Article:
City Agency Audit Reports

Audit Report on the Department of
Finance’s Tax Classification of
Vacant Lots

FM13-120A

March 13, 2014

AUDIT REPORT IN BRIEF

The Department of Finance (DOF) is responsible for annually assessing the value of more than one million properties located throughout the City and reflecting the results of the valuation in DOF’s assessment roll. DOF applies tax rates to the assessed value of each property to calculate the amount of property taxes due and then bills and collects taxes that are assessed. DOF’s Property Division is responsible for producing a fair, accurate, and legal assessment roll each year.  DOF assessors are responsible for valuing properties in their assigned areas.  Assessors assure that properties are assigned the correct tax class and building class, that physical characteristics of the property are recorded accurately, and that properties are recorded in accordance with assessment roll guidelines.

Audit Findings and Conclusion

Although DOF properly classified the tax class and building class in a majority of vacant lots reviewed, DOF needs to enhance its procedures to ensure that all vacant lots are properly classified on future assessment rolls and that appropriate taxes are being paid.  According to New York City Administrative Code §11-207, assessors are required to personally examine each taxable property once every three years. However, DOF informed us that the physical inspection process for all properties is “permit-driven,” that is, assessors are likely to inspect properties, including vacant lots, more often when a Department of Buildings (DOB) permit is filed for a property to undergo a major alteration. 

DOF inspection methods resulted in the accurate assessment of most properties identified as vacant lots.  However, we nonetheless found that 308 properties listed as vacant and Tax Class 1 appear to have been misclassified and that as a result, DOF did not properly assess these properties for tax purposes. Specifically, we found that 281 of the 308 properties had both an incorrect tax classification and an incorrect building classification.  Had these properties been properly classified, we estimate that DOF could have billed the owners as much as $1,730,794 in additional real estate taxes.  The remaining 27 properties that were correctly classified as Tax Class 1 but appear to have had an incorrect vacant lot building classification which could have affected the market value of each property.  The amount of additional taxes due cannot be determined, however, until DOF determines any change in market value of these properties.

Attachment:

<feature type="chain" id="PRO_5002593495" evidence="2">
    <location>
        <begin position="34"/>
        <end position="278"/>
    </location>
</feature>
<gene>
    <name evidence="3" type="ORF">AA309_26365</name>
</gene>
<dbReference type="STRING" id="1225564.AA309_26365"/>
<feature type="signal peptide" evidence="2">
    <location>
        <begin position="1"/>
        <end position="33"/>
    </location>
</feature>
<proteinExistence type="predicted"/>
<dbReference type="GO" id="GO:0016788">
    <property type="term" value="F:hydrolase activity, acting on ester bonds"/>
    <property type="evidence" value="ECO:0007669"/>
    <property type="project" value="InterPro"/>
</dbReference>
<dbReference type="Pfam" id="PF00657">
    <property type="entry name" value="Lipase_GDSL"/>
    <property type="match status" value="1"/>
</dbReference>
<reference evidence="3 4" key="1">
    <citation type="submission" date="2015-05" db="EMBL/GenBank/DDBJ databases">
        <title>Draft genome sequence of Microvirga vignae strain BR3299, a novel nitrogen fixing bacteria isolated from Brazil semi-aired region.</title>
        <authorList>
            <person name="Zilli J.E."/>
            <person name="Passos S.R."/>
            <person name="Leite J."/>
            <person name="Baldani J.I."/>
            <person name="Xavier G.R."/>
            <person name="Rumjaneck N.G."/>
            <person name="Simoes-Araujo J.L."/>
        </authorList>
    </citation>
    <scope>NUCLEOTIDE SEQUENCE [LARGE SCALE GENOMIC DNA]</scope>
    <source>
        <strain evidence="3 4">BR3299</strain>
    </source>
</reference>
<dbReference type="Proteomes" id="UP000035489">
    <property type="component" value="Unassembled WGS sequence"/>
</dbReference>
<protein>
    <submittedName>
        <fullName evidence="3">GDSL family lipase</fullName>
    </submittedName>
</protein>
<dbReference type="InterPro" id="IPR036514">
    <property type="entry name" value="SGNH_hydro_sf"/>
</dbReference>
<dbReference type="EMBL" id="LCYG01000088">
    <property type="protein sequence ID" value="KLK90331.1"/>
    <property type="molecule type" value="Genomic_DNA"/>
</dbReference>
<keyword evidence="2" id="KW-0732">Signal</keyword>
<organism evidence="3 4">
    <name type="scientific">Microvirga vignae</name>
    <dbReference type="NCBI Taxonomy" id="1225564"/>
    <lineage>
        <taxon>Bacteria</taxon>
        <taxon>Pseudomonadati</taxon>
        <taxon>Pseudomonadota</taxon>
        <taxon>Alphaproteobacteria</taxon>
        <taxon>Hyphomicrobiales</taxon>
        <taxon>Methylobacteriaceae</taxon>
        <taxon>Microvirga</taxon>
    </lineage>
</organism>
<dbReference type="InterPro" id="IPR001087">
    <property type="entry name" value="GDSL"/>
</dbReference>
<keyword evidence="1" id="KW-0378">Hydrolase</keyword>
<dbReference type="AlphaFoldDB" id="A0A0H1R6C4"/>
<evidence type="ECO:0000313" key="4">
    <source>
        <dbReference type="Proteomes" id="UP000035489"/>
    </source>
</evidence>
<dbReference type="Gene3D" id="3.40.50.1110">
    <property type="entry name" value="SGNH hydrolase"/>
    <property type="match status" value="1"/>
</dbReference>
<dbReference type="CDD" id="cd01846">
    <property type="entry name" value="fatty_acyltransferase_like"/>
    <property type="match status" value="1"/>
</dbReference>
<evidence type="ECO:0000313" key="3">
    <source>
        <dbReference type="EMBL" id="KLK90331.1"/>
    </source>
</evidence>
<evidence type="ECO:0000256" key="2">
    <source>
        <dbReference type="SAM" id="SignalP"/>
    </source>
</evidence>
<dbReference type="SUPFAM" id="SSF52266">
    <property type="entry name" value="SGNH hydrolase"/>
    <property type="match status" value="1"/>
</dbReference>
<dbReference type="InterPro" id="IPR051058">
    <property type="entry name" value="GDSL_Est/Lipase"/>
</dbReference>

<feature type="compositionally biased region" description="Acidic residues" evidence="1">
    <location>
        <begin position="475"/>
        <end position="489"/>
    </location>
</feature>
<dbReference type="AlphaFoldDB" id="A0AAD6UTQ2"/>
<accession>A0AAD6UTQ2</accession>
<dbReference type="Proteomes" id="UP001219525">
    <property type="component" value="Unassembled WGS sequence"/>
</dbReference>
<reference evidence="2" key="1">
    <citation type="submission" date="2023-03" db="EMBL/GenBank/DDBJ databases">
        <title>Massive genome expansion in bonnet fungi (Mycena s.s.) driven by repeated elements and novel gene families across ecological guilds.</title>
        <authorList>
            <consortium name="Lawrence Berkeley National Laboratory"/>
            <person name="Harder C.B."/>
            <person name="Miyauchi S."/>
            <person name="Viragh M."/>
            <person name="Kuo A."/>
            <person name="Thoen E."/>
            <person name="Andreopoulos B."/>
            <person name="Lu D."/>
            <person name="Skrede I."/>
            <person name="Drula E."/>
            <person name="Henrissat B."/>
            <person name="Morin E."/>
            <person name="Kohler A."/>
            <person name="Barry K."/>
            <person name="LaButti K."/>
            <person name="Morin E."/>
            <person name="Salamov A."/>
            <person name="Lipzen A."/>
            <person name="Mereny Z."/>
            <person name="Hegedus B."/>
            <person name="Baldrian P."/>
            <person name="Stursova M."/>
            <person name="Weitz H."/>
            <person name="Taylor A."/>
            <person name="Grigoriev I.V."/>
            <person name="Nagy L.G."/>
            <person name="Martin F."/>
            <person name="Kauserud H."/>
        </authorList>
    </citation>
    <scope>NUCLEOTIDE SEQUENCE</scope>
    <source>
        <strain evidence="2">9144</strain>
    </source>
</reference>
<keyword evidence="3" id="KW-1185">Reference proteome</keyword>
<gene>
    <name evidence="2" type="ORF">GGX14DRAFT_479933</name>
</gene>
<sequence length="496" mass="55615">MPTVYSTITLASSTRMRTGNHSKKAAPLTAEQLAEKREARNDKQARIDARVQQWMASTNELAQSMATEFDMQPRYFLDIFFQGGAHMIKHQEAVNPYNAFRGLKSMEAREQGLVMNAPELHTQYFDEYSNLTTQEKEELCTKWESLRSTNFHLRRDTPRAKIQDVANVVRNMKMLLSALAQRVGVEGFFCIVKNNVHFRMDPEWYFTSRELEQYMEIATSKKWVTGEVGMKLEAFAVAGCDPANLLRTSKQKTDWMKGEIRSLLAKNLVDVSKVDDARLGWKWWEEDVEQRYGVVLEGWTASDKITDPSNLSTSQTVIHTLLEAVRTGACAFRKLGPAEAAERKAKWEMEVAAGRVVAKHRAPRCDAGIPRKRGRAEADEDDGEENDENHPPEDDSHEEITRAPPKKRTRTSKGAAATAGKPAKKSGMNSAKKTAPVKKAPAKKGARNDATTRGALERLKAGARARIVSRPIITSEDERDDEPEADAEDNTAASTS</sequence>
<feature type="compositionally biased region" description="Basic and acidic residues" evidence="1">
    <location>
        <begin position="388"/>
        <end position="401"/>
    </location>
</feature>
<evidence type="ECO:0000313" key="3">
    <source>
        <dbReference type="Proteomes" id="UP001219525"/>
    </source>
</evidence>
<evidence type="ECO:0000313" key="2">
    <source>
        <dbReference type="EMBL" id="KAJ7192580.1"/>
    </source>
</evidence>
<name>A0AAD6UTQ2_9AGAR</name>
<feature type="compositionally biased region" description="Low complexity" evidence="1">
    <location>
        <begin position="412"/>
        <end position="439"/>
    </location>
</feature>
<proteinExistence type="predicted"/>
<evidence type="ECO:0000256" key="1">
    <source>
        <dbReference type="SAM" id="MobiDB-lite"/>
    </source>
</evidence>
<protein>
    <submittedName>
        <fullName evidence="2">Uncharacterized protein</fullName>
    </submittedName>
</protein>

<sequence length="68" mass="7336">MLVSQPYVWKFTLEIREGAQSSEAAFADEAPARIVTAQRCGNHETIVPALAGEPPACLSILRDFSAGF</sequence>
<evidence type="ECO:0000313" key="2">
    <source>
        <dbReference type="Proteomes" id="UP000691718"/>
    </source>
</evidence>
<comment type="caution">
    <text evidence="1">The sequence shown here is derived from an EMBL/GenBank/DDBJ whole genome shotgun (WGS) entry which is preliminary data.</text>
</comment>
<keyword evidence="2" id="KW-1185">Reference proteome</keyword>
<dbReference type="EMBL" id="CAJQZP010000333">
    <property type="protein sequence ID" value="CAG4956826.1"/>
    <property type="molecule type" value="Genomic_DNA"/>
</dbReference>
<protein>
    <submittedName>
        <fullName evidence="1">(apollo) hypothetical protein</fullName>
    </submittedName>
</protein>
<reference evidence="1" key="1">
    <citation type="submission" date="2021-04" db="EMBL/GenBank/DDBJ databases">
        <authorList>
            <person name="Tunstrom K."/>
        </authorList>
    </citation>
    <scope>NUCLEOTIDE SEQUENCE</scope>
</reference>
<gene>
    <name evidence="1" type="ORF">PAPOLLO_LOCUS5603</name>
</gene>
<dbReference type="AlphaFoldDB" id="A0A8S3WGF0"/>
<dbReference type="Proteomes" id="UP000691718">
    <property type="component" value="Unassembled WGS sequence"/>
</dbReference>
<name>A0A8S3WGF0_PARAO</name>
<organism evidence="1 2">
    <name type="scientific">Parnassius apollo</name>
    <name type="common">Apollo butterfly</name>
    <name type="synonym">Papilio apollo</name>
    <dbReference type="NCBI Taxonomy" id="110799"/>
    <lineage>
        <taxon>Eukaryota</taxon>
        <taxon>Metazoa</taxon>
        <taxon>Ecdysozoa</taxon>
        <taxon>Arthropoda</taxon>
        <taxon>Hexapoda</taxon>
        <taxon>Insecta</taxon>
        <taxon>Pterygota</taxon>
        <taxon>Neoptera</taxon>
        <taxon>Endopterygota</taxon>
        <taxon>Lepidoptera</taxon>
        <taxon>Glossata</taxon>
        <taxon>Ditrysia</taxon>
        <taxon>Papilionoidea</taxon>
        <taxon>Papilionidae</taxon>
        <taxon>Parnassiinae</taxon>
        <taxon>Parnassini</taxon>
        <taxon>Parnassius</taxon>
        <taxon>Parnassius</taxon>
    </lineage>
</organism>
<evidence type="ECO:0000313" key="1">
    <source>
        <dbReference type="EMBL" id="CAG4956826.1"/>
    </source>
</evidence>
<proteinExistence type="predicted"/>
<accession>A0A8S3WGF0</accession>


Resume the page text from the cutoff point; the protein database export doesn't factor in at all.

We found that most of the vacant properties that had an incorrect tax classification and an incorrect building classification were used as storage yards or as licensed and unlicensed parking lots.  Thus, their change in use from vacant would not necessarily have required a permit. 

Audit Recommendations

Based on our audit findings, we make the following four recommendations to DOF:

  • Inspect the properties identified in this report and confirm whether they are misclassified and make the necessary adjustments to the assessment rolls for those misclassified properties.
  • Conduct periodic reviews (including virtual inspections) of the properties with the vacant lot classification to determine whether the classification change needs to be considered.
  • Consider modifying the annual Notice of Property Value sent to property owners requesting that they notify DOF if any permanent improvements or changes were made to the property.
  • Coordinate with DOB to ensure that those 27 lots that had a permitted activity and were listed as vacant land had the proper permits issued to modify their properties.

Agency Response

The Commissioner of DOF agreed with all of the audit recommendations except for the recommendation that DOF modify its annual Notice of Property Value.  DOF’s Commissioner said, “All of the lots questioned by the Comptroller are being inspected, and needed corrections will be reflected on the tentative assessment roll to be released in January 2014.” The Commissioner also said that of the 308 vacant lots, 253 will be reclassified, 18 have not yet been inspected, and the remaining 37 lots will stay as Class 1 vacant land.
DOF’s Commissioner further stated that DOF “does not agree that if the lots had been classified as the Comptroller recommends that an additional $1.7 million would be billed in real estate taxes. . . Since at least 37 lots and the lots currently classified as unlicensed parking lots may return to Class 1 if DOF eliminates the building class, the Comptroller’s figure is overstated…. Nonetheless, we agree with the auditors that all property should be accurately described and classified.”